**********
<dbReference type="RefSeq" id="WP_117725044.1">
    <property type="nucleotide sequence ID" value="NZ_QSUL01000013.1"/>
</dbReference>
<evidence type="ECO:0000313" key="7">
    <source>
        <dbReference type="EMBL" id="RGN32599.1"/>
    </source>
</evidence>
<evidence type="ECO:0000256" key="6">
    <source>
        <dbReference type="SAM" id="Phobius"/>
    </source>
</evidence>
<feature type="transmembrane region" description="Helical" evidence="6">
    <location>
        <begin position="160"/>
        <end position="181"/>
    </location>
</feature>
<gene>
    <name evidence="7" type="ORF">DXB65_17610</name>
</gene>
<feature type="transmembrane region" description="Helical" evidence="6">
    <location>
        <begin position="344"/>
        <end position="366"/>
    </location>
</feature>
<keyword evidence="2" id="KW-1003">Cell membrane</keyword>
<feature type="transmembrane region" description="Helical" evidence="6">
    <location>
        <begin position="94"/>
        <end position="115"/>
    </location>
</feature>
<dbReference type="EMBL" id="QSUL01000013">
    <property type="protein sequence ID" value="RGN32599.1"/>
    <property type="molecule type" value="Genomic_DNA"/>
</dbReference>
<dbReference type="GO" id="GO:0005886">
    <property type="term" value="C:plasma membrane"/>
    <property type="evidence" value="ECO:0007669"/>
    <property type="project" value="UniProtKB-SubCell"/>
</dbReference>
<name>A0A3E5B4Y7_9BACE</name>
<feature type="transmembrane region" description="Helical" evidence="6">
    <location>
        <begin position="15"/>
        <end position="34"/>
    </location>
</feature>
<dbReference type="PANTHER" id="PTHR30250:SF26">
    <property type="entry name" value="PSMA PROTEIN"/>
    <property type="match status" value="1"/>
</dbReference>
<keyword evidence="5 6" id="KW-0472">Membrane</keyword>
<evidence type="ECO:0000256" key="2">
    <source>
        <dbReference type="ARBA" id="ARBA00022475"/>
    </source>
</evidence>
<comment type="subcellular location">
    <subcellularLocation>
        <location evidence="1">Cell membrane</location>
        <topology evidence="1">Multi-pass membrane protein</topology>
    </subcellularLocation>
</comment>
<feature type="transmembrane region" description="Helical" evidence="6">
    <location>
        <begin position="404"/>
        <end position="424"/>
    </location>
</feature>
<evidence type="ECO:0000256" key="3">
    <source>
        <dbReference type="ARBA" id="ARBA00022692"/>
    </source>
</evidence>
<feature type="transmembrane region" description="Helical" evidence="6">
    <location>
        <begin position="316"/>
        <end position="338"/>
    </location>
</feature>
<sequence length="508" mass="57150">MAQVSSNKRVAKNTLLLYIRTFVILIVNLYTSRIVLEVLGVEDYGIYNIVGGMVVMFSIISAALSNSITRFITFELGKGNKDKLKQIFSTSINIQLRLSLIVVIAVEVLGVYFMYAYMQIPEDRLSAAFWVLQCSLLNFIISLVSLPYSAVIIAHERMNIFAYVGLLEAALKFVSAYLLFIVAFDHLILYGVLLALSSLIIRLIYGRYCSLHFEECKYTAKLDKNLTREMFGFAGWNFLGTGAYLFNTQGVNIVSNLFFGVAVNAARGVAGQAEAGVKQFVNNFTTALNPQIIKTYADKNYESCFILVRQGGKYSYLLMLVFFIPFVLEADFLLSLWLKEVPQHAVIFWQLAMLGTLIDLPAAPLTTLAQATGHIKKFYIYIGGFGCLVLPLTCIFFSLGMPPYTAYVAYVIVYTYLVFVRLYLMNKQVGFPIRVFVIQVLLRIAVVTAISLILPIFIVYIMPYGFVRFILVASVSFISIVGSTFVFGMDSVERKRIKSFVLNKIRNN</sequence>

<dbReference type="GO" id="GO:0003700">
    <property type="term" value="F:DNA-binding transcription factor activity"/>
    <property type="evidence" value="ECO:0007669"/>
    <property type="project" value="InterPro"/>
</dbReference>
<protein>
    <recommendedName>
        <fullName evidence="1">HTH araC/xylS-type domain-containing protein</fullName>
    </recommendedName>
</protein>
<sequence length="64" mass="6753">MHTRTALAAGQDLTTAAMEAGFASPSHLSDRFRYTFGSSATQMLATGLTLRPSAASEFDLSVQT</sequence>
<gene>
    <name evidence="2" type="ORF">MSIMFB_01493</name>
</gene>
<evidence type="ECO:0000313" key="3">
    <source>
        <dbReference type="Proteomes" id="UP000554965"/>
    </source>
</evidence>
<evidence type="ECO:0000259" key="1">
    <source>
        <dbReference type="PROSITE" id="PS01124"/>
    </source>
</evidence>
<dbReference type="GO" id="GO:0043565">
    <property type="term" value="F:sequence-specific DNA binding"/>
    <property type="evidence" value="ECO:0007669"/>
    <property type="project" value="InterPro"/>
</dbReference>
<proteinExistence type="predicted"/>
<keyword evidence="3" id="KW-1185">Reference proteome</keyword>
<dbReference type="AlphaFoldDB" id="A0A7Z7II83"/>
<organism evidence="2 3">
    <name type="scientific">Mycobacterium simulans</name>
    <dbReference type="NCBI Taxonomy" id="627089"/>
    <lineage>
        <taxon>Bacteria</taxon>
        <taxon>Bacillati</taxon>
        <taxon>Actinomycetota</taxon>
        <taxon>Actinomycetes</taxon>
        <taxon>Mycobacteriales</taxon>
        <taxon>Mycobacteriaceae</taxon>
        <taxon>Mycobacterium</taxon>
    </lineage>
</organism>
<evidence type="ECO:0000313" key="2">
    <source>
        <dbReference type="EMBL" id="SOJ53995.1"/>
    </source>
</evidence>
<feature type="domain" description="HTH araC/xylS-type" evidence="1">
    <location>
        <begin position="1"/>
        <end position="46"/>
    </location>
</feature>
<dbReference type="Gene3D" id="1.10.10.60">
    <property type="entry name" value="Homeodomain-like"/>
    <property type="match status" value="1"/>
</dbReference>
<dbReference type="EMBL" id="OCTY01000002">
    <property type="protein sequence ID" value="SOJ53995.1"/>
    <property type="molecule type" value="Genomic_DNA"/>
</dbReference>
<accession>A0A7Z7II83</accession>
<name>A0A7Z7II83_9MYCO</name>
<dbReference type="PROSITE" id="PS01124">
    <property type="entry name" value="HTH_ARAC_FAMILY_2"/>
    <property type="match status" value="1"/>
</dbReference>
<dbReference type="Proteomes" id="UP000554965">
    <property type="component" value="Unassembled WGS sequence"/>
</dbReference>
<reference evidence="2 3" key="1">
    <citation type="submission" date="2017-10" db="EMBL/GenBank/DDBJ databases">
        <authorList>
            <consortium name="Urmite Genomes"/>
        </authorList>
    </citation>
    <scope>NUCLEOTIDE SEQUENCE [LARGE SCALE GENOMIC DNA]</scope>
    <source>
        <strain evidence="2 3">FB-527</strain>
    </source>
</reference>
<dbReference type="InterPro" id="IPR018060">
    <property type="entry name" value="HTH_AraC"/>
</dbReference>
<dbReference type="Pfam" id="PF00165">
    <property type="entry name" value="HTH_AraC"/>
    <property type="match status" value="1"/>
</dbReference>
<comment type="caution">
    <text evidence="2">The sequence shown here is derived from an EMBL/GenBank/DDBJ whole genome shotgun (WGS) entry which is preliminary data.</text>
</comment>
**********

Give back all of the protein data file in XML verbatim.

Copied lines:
<dbReference type="RefSeq" id="WP_117725044.1">
    <property type="nucleotide sequence ID" value="NZ_QSUL01000013.1"/>
</dbReference>
<evidence type="ECO:0000313" key="7">
    <source>
        <dbReference type="EMBL" id="RGN32599.1"/>
    </source>
</evidence>
<evidence type="ECO:0000256" key="6">
    <source>
        <dbReference type="SAM" id="Phobius"/>
    </source>
</evidence>
<feature type="transmembrane region" description="Helical" evidence="6">
    <location>
        <begin position="160"/>
        <end position="181"/>
    </location>
</feature>
<gene>
    <name evidence="7" type="ORF">DXB65_17610</name>
</gene>
<feature type="transmembrane region" description="Helical" evidence="6">
    <location>
        <begin position="344"/>
        <end position="366"/>
    </location>
</feature>
<keyword evidence="2" id="KW-1003">Cell membrane</keyword>
<feature type="transmembrane region" description="Helical" evidence="6">
    <location>
        <begin position="94"/>
        <end position="115"/>
    </location>
</feature>
<dbReference type="EMBL" id="QSUL01000013">
    <property type="protein sequence ID" value="RGN32599.1"/>
    <property type="molecule type" value="Genomic_DNA"/>
</dbReference>
<dbReference type="GO" id="GO:0005886">
    <property type="term" value="C:plasma membrane"/>
    <property type="evidence" value="ECO:0007669"/>
    <property type="project" value="UniProtKB-SubCell"/>
</dbReference>
<name>A0A3E5B4Y7_9BACE</name>
<feature type="transmembrane region" description="Helical" evidence="6">
    <location>
        <begin position="15"/>
        <end position="34"/>
    </location>
</feature>
<dbReference type="PANTHER" id="PTHR30250:SF26">
    <property type="entry name" value="PSMA PROTEIN"/>
    <property type="match status" value="1"/>
</dbReference>
<keyword evidence="5 6" id="KW-0472">Membrane</keyword>
<evidence type="ECO:0000256" key="2">
    <source>
        <dbReference type="ARBA" id="ARBA00022475"/>
    </source>
</evidence>
<comment type="subcellular location">
    <subcellularLocation>
        <location evidence="1">Cell membrane</location>
        <topology evidence="1">Multi-pass membrane protein</topology>
    </subcellularLocation>
</comment>
<feature type="transmembrane region" description="Helical" evidence="6">
    <location>
        <begin position="404"/>
        <end position="424"/>
    </location>
</feature>
<evidence type="ECO:0000256" key="3">
    <source>
        <dbReference type="ARBA" id="ARBA00022692"/>
    </source>
</evidence>
<feature type="transmembrane region" description="Helical" evidence="6">
    <location>
        <begin position="316"/>
        <end position="338"/>
    </location>
</feature>
<sequence length="508" mass="57150">MAQVSSNKRVAKNTLLLYIRTFVILIVNLYTSRIVLEVLGVEDYGIYNIVGGMVVMFSIISAALSNSITRFITFELGKGNKDKLKQIFSTSINIQLRLSLIVVIAVEVLGVYFMYAYMQIPEDRLSAAFWVLQCSLLNFIISLVSLPYSAVIIAHERMNIFAYVGLLEAALKFVSAYLLFIVAFDHLILYGVLLALSSLIIRLIYGRYCSLHFEECKYTAKLDKNLTREMFGFAGWNFLGTGAYLFNTQGVNIVSNLFFGVAVNAARGVAGQAEAGVKQFVNNFTTALNPQIIKTYADKNYESCFILVRQGGKYSYLLMLVFFIPFVLEADFLLSLWLKEVPQHAVIFWQLAMLGTLIDLPAAPLTTLAQATGHIKKFYIYIGGFGCLVLPLTCIFFSLGMPPYTAYVAYVIVYTYLVFVRLYLMNKQVGFPIRVFVIQVLLRIAVVTAISLILPIFIVYIMPYGFVRFILVASVSFISIVGSTFVFGMDSVERKRIKSFVLNKIRNN</sequence>

<dbReference type="GO" id="GO:0003700">
    <property type="term" value="F:DNA-binding transcription factor activity"/>
    <property type="evidence" value="ECO:0007669"/>
    <property type="project" value="InterPro"/>
</dbReference>
<protein>
    <recommendedName>
        <fullName evidence="1">HTH araC/xylS-type domain-containing protein</fullName>
    </recommendedName>
</protein>
<sequence length="64" mass="6753">MHTRTALAAGQDLTTAAMEAGFASPSHLSDRFRYTFGSSATQMLATGLTLRPSAASEFDLSVQT</sequence>
<gene>
    <name evidence="2" type="ORF">MSIMFB_01493</name>
</gene>
<evidence type="ECO:0000313" key="3">
    <source>
        <dbReference type="Proteomes" id="UP000554965"/>
    </source>
</evidence>
<evidence type="ECO:0000259" key="1">
    <source>
        <dbReference type="PROSITE" id="PS01124"/>
    </source>
</evidence>
<dbReference type="GO" id="GO:0043565">
    <property type="term" value="F:sequence-specific DNA binding"/>
    <property type="evidence" value="ECO:0007669"/>
    <property type="project" value="InterPro"/>
</dbReference>
<proteinExistence type="predicted"/>
<keyword evidence="3" id="KW-1185">Reference proteome</keyword>
<dbReference type="AlphaFoldDB" id="A0A7Z7II83"/>
<organism evidence="2 3">
    <name type="scientific">Mycobacterium simulans</name>
    <dbReference type="NCBI Taxonomy" id="627089"/>
    <lineage>
        <taxon>Bacteria</taxon>
        <taxon>Bacillati</taxon>
        <taxon>Actinomycetota</taxon>
        <taxon>Actinomycetes</taxon>
        <taxon>Mycobacteriales</taxon>
        <taxon>Mycobacteriaceae</taxon>
        <taxon>Mycobacterium</taxon>
    </lineage>
</organism>
<evidence type="ECO:0000313" key="2">
    <source>
        <dbReference type="EMBL" id="SOJ53995.1"/>
    </source>
</evidence>
<feature type="domain" description="HTH araC/xylS-type" evidence="1">
    <location>
        <begin position="1"/>
        <end position="46"/>
    </location>
</feature>
<dbReference type="Gene3D" id="1.10.10.60">
    <property type="entry name" value="Homeodomain-like"/>
    <property type="match status" value="1"/>
</dbReference>
<dbReference type="EMBL" id="OCTY01000002">
    <property type="protein sequence ID" value="SOJ53995.1"/>
    <property type="molecule type" value="Genomic_DNA"/>
</dbReference>
<accession>A0A7Z7II83</accession>
<name>A0A7Z7II83_9MYCO</name>
<dbReference type="PROSITE" id="PS01124">
    <property type="entry name" value="HTH_ARAC_FAMILY_2"/>
    <property type="match status" value="1"/>
</dbReference>
<dbReference type="Proteomes" id="UP000554965">
    <property type="component" value="Unassembled WGS sequence"/>
</dbReference>
<reference evidence="2 3" key="1">
    <citation type="submission" date="2017-10" db="EMBL/GenBank/DDBJ databases">
        <authorList>
            <consortium name="Urmite Genomes"/>
        </authorList>
    </citation>
    <scope>NUCLEOTIDE SEQUENCE [LARGE SCALE GENOMIC DNA]</scope>
    <source>
        <strain evidence="2 3">FB-527</strain>
    </source>
</reference>
<dbReference type="InterPro" id="IPR018060">
    <property type="entry name" value="HTH_AraC"/>
</dbReference>
<dbReference type="Pfam" id="PF00165">
    <property type="entry name" value="HTH_AraC"/>
    <property type="match status" value="1"/>
</dbReference>
<comment type="caution">
    <text evidence="2">The sequence shown here is derived from an EMBL/GenBank/DDBJ whole genome shotgun (WGS) entry which is preliminary data.</text>
</comment>